<p><br>A look at Windows Task Manager reveals:<br><img src="http://i238.photobucket.com/albums/ff233/thexlonexwolf/community%20images/gwalk02_zpstm1qpmzm.png" border="0" alt=" photo gwalk02_zpstm1qpmzm.png"><br>Three running Applications:<br>An email client program, a web browser and an open file.<br><br>However a look at running Processes shows something much more complex: <br><img src="http://i238.photobucket.com/albums/ff233/thexlonexwolf/community%20images/gwalk03_zpsmfzmstzz.png" border="0" alt=" photo gwalk03_zpsmfzmstzz.png"><br>I currently have a whopping 102 Processes running in the background unseen, unknown.<br>Not all of these of course are going to be connected to the Internet at any given time. They "turn on", perform their function and turn off.<br><br>In our very simple "network" (single computer directly connected) we could install a program like GlassWire on that computer and it will show all data used by THAT computer and what programs and processes used that data:<br><img src="http://i238.photobucket.com/albums/ff233/thexlonexwolf/community%20images/gwalk04_zpsmkmysyaa.png" border="0" alt=" photo gwalk04_zpsmkmysyaa.png"><br>Glasswire has both free and paid versions. The free version is fine for our purposes.<br>https://www.glasswire.com/<br><br>Our simple Network now has two "measuring points":<br><img src="http://i238.photobucket.com/albums/ff233/thexlonexwolf/community%20images/gwalk05_zpslrzusv6f.png" border="0" alt=" photo gwalk05_zpslrzusv6f.png"><br>Point A is going to be the point along the single "data path" that is monitored by GlassWire.<br>Point B is going to be the usage registered by the Modem as "traffic" to be charged against the user monthly data allowance.<br>The two values should pretty much coincide within reason.<br>It is possible to look at a usage meter that has yet to "refresh" or register the usage in the last few minutes.<br>It is possible for the ISP to have "compressed" data and a smaller amount is shown by the Modem as being charged against the allowance than indicated by GlassWire.<br><br>At this point the perimeters are pretty straight forward:<br>Do the amounts measured at points A (computer) &amp; B (Modem) match ?<br>If they do NOT and the Modem claims greater usage then I suggest the following process:<br>Take a screenshot of your remaining allowance (allow for data that has yet to be recorded)<br>Disconnect the LAN cable from the rear of the Modem and note the exact time.<br>Let a number of hours pass (overnight ?)<br>Reconnect the LAN cable and again note the time and the amount of remaining data. Again an allowance must be made for the usage meter to update itself. What we are looking for here is a major discrepancy.<br>In the event that A and B match then we have to conclude the all of the data used (and charged against the users allowance) was indeed used by the directly connected computer.<br>A careful look at GlassWire will reveal what program and what processes are using data.<br>There are many things that can be done to conserve data .. browser extensions that block ads and scripts among other things. Much easier to do once the source of usage has been identified.<br>As we look at the above example we can see plenty of opportunity for data use and this just by a single computer.<br>The problem is very few subscribers Networks look like the above.<br>The below example is more typical:<br><img src="http://i238.photobucket.com/albums/ff233/thexlonexwolf/community%20images/gwalk06_zpsojhbxw6v.png" border="0" alt=" photo gwalk06_zpsojhbxw6v.png"><br><br><strong><em>The above really multiplies the complexity. It offers multiple connection paths and each of those by itself has the same complexity as the single computer shown in the example above.</em></strong><br><br>We have to take a much closer look at the Router itself: <br><img src="http://i238.photobucket.com/albums/ff233/thexlonexwolf/community%20images/gwalk07_zpsafyon0vi.png" border="0" alt=" photo gwalk07_zpsafyon0vi.png"/><br>The router as a central point in the network has three potential data use avenues:<br>#1: Its firmware/hardware:<br>This would include automatic update checks, Remote Access accounts/vulnerabilities, WPS settings/vulnerabilities and "front end" username/password setup to name a few.<br>#2: Wired LAN connections and the types of devices connected as well as their settings. Specifically end users not understanding the differences between "hard off", "sleep" and "hibernate" as well as other system settings such as Wake On LAN, Wake On Ring and even extending to "scheduled tasks".<br>We need not even go into the details of forced updates and data "sharing" inherent to Win10 and being back ported to Win7/8/8.1<br>#3: We come to the most difficult to control ... Wireless activity (on each frequency dual/triple band routers)<br>We can start with what encryption level, if any, has been set up. We also need to consider the username and password that limits access to the routers front end so that unauthorized users can add themselves to the wireless users list. It needs to be changed from the default values.<br>We also have the multitude of settings of the many types of devices that can connect wirelessly be they computers, notebooks, tablets, cell phones or even thermostats.<br>It is often not apparent when all apps on all devices have had their update ability turned off. Very frequently an update will cause other settings to change to their default values.<br>Considering the number of "connection avenues" provided by a router it is mandatory that it be included in any troubleshooting steps ...<br>We have to understand the Router is at the center of the Network ...ALL OF THE CONNECTION PATHS and ALL OF THE DATA USED have to pass through the Router therefore it I suggest a Router that allows the tracking of usage per device.<br>There are many brands and models available .. a user needs to research which one best serves the users needs.<br>I have a Asus RT-AC3100 that has traffic monitoring:<br><br>Main interface that has the routers options and displays among other things which devices are currently connected:<br><img src="http://i238.photobucket.com/albums/ff233/thexlonexwolf/community%20images/gwalk08_zpsij7jrxwz.png" border="0" alt=" photo gwalk08_zpsij7jrxwz.png"><br>Which devices used how much data by IP and by date:<br><img src="http://i238.photobucket.com/albums/ff233/thexlonexwolf/community%20images/gwalk09_zpspdktnoij.png" border="0" alt=" photo gwalk09_zpspdktnoij.png"><br>And a statistical analysis per device by the top consuming software or process:<br><img src="http://i238.photobucket.com/albums/ff233/thexlonexwolf/community%20images/gwalk10_zpsovtqslap.png" border="0" alt=" photo gwalk10_zpsovtqslap.png"><br>One often overlooked area is usage by the Router itself in the form of its internal services:<br><img src="http://i238.photobucket.com/albums/ff233/thexlonexwolf/community%20images/gwalk11_zpsyllj6pbo.png" border="0" alt=" photo gwalk11_zpsyllj6pbo.png"><br>I had enabled two of the above services and the router internally co nsumed nearly 1/2 GB within just several days.<br>Determining the cause of missing data or even excess use requires that a user have some degree of understanding their Network.</p>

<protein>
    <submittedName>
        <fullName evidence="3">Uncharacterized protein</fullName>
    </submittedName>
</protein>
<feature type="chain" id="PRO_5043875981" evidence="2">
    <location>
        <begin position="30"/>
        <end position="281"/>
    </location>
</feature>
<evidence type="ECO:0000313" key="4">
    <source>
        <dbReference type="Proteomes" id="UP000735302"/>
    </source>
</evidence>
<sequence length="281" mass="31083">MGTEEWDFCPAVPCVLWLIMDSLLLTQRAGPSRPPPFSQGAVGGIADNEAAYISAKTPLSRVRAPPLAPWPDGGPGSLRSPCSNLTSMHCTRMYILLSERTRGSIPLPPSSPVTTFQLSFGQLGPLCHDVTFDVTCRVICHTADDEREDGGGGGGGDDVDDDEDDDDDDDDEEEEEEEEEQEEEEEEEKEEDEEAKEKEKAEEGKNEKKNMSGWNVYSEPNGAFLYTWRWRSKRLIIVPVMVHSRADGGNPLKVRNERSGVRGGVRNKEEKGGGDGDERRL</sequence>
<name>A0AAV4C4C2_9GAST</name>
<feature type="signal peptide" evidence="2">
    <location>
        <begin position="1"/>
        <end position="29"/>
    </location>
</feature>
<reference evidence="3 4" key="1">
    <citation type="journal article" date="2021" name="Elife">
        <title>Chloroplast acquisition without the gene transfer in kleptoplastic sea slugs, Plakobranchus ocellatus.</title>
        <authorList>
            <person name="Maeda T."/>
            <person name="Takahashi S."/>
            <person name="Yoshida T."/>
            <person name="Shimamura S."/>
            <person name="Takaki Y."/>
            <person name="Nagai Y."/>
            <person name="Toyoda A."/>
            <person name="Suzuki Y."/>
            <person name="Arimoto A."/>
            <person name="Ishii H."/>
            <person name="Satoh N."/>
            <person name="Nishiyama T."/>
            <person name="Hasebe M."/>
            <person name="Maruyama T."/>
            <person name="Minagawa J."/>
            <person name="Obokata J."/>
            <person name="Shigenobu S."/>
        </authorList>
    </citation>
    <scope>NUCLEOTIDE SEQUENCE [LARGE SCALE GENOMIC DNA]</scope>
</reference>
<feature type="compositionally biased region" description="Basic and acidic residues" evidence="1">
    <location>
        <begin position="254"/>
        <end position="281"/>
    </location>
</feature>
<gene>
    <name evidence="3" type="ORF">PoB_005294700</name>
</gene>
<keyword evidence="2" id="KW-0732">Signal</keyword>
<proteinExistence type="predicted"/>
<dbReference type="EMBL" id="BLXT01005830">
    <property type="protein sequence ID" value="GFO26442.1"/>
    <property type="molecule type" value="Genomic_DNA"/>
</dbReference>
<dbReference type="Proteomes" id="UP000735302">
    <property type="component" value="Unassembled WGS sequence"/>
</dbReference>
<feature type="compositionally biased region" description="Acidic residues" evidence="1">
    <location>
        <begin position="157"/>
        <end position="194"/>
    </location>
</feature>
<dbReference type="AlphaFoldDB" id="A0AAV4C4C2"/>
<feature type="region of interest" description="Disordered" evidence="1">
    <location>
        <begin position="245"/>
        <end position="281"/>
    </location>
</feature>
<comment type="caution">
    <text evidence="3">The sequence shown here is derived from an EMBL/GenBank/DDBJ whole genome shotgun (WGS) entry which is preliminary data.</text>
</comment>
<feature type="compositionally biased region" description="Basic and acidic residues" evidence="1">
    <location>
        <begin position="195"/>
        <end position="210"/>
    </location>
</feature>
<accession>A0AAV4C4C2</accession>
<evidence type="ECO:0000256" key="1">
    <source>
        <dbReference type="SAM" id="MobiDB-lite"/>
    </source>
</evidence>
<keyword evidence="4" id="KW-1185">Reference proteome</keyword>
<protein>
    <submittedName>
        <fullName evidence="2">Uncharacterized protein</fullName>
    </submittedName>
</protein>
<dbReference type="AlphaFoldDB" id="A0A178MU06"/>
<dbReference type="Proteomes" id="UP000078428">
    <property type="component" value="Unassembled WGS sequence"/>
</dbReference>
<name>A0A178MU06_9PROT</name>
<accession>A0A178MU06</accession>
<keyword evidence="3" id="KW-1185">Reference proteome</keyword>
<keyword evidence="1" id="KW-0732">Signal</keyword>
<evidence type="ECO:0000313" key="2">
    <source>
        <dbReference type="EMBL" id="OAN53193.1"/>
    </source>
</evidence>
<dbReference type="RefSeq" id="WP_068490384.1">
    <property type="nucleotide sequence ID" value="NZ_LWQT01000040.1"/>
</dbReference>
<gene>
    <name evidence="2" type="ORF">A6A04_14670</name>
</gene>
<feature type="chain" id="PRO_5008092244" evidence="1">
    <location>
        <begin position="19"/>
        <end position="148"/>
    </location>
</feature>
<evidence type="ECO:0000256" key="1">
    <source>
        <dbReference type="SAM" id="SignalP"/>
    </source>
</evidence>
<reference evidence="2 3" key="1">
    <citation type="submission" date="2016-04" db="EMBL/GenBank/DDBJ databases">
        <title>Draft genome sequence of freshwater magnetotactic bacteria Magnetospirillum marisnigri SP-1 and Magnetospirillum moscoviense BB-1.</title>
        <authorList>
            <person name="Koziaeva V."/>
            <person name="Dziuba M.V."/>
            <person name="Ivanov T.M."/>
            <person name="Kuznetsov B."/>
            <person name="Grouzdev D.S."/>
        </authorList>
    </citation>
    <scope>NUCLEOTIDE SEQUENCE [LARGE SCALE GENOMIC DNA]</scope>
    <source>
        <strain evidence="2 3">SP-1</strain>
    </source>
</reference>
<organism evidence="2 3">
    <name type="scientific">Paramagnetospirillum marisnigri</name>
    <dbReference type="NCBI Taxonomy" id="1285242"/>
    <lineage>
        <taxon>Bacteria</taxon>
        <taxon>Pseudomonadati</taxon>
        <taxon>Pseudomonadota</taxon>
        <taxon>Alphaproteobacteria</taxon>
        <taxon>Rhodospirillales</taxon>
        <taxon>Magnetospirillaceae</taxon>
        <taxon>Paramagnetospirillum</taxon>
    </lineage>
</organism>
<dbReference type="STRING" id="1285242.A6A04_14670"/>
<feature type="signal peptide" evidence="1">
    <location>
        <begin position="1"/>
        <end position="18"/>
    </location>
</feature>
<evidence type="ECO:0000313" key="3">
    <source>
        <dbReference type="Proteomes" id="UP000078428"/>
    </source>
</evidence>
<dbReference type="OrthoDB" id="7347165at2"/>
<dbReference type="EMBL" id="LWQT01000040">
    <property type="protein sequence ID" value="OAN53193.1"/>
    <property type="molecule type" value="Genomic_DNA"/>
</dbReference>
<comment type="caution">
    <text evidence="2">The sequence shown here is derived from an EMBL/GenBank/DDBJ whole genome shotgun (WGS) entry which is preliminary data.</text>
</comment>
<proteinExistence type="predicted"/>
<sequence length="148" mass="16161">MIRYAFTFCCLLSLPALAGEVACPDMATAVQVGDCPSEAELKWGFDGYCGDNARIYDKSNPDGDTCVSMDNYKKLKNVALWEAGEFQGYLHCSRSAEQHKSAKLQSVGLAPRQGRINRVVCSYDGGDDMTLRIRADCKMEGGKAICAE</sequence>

Personal Machine: ECS B85H3-M | Intel i5 4460 | 16GB DDR3-1333 | eVGA 750Ti | Samsung 830 120GB
Server: ASUS M5A99FX Pro R2.0 | AMD FX8350 | 32GB DDR3-1600 ECC | Intel Quad Gigabit NIC | 3Ware 9650SE-12ML + BBU | 650w OCZ ZS PSU | eVGA LP 710 | 10x WD RE 4TB disks in Raid10

Looks good Charles.

Lets go with that.